Foreign firms cash in on China's manufacturing sector upgrades

Volkswagen AG vehicles on display at the company's media event ahead of the Auto China 2018 in Beijing on April 24, 2018. [Photo/VCG]

HEFEI - Hefei, once considered a rural backwater, has become a favorite among multinational companies thanks to the rapid development of its manufacturing industry.

Whirlpool Corp, a United States home appliance maker, opened its new China headquarters and global research and development center in the city on May 24. A day later, Volkswagen AG, together with its Chinese partner JAC Motors, launched its first domestically made electric SUV in Hefei, capital of Anhui province.

"China is developing faster than the rest of the world on new energy vehicles, intelligent transportation and connectivity. Volkswagen strongly takes it into account," said Jochem Heizmann, Volkswagen Group China president and CEO.

The joint venture JAC Volkswagen was established in December 2017. Within half a year, it launched its first vehicle, which will hit the market in the latter half of this year.

Last month, China announced plans to phase out shareholding limits for foreign investors in the automobile industry as part of its efforts to further expand opening-up. The cap will be removed for commercial car producers in 2020 and passenger car producers in 2022. International carmakers will be allowed to have more than two joint ventures in the country as well.

Volkswagen will be a direct beneficiary of the policy change as it opens its third joint venture, JAC Volkswagen, the country's first joint venture focused on developing electric vehicles. The German carmaker plans to provide 400,000 new energy vehicles to Chinese customers before 2020, and up to 1.5 million such vehicles by 2025.

Like Volkswagen, Whirlpool has been in the Chinese market for more than 30 years. Unlike many multinationals that put their Chinese headquarters in coastal metropolises, it moved its headquarters from Shanghai to Hefei, a rising home appliance manufacturing hub.

"The presence of competitors in Anhui actually helps us as well, because we collectively attract the best suppliers, knowledgeable technicians and university graduates," said Whirlpool President and CEO Marc Bitzer, adding that the Hefei industrial cluster is the company's third, and it has tremendous growth opportunities for the future.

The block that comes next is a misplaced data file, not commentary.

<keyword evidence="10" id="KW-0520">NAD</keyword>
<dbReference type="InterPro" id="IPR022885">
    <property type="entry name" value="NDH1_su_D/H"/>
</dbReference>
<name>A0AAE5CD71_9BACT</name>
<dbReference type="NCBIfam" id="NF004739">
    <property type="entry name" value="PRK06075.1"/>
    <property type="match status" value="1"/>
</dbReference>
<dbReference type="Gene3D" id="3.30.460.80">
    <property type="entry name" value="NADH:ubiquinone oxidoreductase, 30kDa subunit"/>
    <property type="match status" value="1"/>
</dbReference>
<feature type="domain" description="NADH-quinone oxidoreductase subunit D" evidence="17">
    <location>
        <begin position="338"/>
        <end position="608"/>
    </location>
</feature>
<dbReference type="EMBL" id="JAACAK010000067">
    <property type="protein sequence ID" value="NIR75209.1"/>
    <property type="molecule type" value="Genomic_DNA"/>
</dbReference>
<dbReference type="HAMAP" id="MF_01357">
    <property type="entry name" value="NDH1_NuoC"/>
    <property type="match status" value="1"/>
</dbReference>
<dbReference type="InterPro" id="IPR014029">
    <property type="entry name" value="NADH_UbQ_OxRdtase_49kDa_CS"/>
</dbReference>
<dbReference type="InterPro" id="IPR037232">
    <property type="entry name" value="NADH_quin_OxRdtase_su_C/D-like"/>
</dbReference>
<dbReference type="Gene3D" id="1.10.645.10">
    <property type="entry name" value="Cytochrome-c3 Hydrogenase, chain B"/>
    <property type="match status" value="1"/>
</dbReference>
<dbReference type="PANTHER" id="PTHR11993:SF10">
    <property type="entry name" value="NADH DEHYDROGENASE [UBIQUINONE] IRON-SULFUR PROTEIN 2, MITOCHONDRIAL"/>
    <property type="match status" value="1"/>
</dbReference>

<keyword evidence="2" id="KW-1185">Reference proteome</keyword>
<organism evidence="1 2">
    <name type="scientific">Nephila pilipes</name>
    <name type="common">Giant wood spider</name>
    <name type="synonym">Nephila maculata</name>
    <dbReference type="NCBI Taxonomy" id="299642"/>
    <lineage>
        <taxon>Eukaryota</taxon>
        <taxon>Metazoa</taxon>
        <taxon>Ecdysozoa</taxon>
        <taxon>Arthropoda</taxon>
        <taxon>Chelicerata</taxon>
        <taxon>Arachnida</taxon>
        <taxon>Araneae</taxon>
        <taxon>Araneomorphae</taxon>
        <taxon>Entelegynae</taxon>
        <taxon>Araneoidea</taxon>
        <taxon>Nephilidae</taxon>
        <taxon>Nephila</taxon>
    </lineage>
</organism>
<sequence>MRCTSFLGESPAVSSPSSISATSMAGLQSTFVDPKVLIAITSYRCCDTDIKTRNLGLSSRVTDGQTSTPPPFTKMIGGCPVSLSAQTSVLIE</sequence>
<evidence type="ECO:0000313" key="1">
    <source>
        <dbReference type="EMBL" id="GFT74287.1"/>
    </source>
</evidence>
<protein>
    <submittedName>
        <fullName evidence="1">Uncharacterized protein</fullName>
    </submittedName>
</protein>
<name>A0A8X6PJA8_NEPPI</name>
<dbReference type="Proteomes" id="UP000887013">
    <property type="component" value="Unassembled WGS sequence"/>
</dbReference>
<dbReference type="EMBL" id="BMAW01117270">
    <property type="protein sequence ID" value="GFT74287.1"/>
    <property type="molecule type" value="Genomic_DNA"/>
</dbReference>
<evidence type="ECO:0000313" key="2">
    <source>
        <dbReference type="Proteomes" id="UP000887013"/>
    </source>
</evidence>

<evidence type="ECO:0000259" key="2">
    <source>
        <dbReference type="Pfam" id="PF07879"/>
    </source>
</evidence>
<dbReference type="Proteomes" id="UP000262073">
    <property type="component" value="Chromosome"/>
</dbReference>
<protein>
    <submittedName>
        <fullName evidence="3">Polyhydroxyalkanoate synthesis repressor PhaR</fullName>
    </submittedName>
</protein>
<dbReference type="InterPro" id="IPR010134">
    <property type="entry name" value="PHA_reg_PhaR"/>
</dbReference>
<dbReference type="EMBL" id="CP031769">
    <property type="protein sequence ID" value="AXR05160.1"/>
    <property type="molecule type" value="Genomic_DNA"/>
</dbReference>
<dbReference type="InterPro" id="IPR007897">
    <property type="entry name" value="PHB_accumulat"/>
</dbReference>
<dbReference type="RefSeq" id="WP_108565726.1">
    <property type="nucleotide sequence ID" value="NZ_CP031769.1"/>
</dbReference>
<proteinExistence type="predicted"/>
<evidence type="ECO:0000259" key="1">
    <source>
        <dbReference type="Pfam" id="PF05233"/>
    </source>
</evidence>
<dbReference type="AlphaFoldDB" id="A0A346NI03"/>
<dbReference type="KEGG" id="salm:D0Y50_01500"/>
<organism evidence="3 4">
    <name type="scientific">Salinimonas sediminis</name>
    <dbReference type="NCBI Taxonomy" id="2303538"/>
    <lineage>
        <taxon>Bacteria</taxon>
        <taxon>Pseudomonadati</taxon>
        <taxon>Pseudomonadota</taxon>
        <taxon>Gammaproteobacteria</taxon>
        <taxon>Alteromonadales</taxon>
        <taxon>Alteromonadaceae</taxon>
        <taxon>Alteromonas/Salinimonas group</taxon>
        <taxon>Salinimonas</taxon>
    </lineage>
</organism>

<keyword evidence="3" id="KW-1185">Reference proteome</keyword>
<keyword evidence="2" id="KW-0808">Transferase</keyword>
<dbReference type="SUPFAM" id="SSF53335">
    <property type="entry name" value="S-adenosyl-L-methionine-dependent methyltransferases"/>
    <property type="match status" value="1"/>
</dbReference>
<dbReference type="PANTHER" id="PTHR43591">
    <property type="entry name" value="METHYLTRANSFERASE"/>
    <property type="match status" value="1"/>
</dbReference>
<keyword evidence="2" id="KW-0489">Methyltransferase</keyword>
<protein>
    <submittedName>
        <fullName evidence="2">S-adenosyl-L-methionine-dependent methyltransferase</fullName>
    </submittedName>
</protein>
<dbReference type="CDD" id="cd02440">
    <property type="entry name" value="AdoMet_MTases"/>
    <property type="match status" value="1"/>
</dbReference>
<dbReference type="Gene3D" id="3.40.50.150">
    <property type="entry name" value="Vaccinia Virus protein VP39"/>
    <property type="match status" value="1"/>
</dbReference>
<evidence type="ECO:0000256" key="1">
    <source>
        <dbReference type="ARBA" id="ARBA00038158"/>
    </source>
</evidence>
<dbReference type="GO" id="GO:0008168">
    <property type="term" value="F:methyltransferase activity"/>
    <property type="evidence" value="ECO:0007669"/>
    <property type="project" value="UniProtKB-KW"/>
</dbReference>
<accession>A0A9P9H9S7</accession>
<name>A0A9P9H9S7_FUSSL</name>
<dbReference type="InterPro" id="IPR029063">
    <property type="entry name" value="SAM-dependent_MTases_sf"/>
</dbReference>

"We started in China more than 30 years ago, when 'Made in China' meant low cost and low tech. We have developed a new model in the last five years we called 'Made in China' that equals high tech and high quality, which is in line with the vision of the Chinese government," Bitzer said.

Whirlpool's Hefei smart factory, which was completed in November, includes digitization, automation and intelligent logistics systems, which carry out intelligent control of production processes and back-end data feedback.

"The high-cost, high-quality smart factories are a sustainable model for China. The sooner we start, the earlier we arrive," he said.

The transition to high-quality development and expansion of opening-up in the manufacturing industry have created enormous opportunities for foreign companies, with more value-added products and a market with bigger purchasing power, thanks to the rise of China's middle class, according to Wu Xiaohua, deputy head of the Academy of Macroeconomic Research of the National Development and Reform Commission.

Among 609 manufacturing sector sub-categories, 96.1 percent were completely open to foreign investment, according to the Ministry of Industry and Information Technology. In 2017, the manufacturing sector attracted total foreign direct investment of $33.5 billion.

Ministry data also showed that 4,986 foreign-invested manufacturing firms were set up last year, up 24.3 percent year-on-year. The main fields attracting foreign investment covered computers, integrated circuits, smart manufacturing and other high-tech sectors.